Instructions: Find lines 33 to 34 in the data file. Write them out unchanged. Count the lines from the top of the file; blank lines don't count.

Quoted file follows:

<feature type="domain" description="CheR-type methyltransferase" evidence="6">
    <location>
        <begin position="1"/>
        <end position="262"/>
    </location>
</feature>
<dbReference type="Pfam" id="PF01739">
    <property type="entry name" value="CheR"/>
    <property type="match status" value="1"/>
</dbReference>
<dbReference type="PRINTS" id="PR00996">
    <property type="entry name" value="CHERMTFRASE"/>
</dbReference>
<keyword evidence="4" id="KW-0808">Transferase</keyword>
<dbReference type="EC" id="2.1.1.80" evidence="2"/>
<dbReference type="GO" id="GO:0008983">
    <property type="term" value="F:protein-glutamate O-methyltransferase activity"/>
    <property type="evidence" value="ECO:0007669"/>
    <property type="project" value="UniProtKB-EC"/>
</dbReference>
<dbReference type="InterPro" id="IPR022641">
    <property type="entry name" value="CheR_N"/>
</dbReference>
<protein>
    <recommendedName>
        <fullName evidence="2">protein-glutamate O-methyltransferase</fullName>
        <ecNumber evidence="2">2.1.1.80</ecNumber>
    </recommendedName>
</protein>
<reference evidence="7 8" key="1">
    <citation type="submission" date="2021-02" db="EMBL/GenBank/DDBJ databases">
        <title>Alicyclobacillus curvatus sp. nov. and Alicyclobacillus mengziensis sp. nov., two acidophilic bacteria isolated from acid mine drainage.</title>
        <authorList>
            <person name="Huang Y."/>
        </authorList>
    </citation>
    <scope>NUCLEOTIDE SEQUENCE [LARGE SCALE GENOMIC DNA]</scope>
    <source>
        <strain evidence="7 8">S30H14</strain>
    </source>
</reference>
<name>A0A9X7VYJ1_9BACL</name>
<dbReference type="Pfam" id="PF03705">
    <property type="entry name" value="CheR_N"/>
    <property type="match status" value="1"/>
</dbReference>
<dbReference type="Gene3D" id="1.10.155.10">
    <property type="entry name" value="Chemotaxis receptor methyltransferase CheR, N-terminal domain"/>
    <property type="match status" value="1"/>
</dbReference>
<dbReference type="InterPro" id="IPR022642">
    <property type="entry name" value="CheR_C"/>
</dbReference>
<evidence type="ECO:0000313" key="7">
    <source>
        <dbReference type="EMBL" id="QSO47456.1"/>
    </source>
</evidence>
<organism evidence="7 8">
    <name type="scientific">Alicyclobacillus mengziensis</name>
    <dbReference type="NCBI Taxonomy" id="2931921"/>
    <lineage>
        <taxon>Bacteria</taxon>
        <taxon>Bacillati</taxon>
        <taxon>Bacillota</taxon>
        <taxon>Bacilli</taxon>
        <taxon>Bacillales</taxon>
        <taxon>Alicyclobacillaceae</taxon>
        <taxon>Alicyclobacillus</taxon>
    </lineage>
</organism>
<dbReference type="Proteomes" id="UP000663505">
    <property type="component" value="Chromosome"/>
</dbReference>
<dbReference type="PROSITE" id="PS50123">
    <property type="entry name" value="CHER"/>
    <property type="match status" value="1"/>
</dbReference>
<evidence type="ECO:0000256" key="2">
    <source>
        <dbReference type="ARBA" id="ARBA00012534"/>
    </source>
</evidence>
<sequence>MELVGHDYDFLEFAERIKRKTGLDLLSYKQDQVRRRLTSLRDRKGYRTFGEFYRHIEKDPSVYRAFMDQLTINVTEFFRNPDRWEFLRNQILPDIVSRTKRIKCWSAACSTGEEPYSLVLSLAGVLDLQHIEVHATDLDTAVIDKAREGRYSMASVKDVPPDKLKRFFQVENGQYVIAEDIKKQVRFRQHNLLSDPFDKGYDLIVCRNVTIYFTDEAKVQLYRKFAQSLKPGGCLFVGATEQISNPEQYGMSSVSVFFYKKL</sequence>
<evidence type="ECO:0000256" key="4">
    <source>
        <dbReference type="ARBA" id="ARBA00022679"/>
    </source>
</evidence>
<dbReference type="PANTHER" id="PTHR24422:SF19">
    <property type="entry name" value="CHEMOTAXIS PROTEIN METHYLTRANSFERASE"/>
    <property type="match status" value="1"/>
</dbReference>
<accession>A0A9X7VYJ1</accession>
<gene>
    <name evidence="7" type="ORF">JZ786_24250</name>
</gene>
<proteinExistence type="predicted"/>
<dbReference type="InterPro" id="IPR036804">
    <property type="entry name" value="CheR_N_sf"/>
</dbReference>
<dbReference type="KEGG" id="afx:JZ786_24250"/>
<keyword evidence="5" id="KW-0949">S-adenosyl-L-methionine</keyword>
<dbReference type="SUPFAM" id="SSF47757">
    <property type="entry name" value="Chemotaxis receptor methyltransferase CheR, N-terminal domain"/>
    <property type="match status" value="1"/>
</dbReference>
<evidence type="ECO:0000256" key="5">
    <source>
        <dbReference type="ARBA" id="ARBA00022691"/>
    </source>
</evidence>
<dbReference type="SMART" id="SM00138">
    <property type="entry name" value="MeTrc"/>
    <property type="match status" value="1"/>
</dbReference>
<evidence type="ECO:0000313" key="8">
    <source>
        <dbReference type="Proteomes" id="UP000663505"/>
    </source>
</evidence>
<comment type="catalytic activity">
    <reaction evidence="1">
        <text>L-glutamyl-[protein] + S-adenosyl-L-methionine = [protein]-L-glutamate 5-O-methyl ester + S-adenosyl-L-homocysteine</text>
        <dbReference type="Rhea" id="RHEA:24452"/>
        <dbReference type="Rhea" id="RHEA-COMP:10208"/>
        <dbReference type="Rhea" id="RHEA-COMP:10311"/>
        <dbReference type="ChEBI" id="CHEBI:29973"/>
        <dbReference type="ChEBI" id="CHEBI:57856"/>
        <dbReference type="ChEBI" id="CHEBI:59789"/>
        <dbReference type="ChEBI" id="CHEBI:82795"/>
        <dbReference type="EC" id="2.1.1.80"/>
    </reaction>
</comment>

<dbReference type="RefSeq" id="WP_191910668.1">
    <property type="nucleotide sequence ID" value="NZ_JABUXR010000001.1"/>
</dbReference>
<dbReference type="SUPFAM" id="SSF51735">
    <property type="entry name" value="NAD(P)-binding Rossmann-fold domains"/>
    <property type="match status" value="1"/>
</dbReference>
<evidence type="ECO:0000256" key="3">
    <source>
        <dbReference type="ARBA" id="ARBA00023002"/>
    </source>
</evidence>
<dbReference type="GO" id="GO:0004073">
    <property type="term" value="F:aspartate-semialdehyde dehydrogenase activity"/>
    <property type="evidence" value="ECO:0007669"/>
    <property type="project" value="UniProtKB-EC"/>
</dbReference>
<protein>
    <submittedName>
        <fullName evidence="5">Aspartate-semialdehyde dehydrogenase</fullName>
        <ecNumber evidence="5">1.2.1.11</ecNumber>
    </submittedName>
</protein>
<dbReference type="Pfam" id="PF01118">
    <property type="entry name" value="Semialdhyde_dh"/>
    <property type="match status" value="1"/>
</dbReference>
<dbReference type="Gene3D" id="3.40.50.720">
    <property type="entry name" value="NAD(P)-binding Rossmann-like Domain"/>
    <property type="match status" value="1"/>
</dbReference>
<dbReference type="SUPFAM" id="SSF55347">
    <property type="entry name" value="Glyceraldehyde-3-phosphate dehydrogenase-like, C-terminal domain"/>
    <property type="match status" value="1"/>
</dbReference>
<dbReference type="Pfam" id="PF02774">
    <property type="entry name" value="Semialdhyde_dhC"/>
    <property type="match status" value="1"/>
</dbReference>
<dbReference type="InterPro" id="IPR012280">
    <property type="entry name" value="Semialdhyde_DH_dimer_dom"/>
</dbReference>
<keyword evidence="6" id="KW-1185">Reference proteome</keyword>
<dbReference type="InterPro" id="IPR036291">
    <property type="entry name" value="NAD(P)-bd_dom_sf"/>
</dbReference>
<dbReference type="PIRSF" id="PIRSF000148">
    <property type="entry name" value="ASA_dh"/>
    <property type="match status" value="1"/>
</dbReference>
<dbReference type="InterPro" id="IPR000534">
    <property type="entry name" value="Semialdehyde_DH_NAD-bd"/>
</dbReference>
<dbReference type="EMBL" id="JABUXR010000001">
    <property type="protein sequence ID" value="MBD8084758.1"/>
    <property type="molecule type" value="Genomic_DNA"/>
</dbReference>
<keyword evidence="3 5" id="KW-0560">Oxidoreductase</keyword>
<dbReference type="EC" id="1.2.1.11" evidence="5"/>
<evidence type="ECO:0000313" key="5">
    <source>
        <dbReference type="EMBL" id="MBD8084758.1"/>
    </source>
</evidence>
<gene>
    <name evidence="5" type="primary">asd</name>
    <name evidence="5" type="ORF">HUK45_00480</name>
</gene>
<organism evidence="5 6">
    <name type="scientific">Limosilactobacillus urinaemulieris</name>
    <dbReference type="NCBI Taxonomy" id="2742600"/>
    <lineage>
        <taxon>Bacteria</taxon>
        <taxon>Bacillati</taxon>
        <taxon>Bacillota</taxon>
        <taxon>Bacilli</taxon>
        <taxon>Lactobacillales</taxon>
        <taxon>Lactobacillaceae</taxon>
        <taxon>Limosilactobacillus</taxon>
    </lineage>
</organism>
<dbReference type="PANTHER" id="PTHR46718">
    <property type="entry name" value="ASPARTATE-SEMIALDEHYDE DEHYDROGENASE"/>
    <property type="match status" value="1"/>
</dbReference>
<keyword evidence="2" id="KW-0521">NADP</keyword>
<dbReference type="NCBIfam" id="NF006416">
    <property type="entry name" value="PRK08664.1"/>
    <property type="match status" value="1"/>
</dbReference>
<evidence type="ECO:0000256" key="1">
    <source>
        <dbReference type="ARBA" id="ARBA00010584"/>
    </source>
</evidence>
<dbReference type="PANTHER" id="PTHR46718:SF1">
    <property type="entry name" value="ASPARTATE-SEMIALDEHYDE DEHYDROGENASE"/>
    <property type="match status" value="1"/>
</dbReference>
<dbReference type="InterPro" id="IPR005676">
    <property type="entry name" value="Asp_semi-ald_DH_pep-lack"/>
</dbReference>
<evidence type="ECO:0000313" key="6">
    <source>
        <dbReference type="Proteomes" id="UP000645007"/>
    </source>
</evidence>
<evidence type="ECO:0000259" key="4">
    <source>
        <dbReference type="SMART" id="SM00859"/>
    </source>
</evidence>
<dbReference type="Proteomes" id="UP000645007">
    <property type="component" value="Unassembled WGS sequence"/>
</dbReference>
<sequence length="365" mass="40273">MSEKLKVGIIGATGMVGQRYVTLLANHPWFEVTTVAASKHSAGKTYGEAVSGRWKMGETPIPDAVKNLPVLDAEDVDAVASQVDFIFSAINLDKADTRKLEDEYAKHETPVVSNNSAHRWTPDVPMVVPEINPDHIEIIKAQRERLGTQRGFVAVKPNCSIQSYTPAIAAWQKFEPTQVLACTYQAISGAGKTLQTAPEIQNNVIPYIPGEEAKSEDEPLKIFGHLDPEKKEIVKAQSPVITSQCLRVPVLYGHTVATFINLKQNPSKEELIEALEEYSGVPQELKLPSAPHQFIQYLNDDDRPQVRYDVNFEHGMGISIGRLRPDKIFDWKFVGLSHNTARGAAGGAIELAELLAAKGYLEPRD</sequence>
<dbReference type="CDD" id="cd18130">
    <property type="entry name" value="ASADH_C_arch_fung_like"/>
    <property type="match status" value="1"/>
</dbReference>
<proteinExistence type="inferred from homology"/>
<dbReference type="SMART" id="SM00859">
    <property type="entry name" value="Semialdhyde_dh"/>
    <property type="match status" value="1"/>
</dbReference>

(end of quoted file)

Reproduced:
        <authorList>
            <person name="Huang Y."/>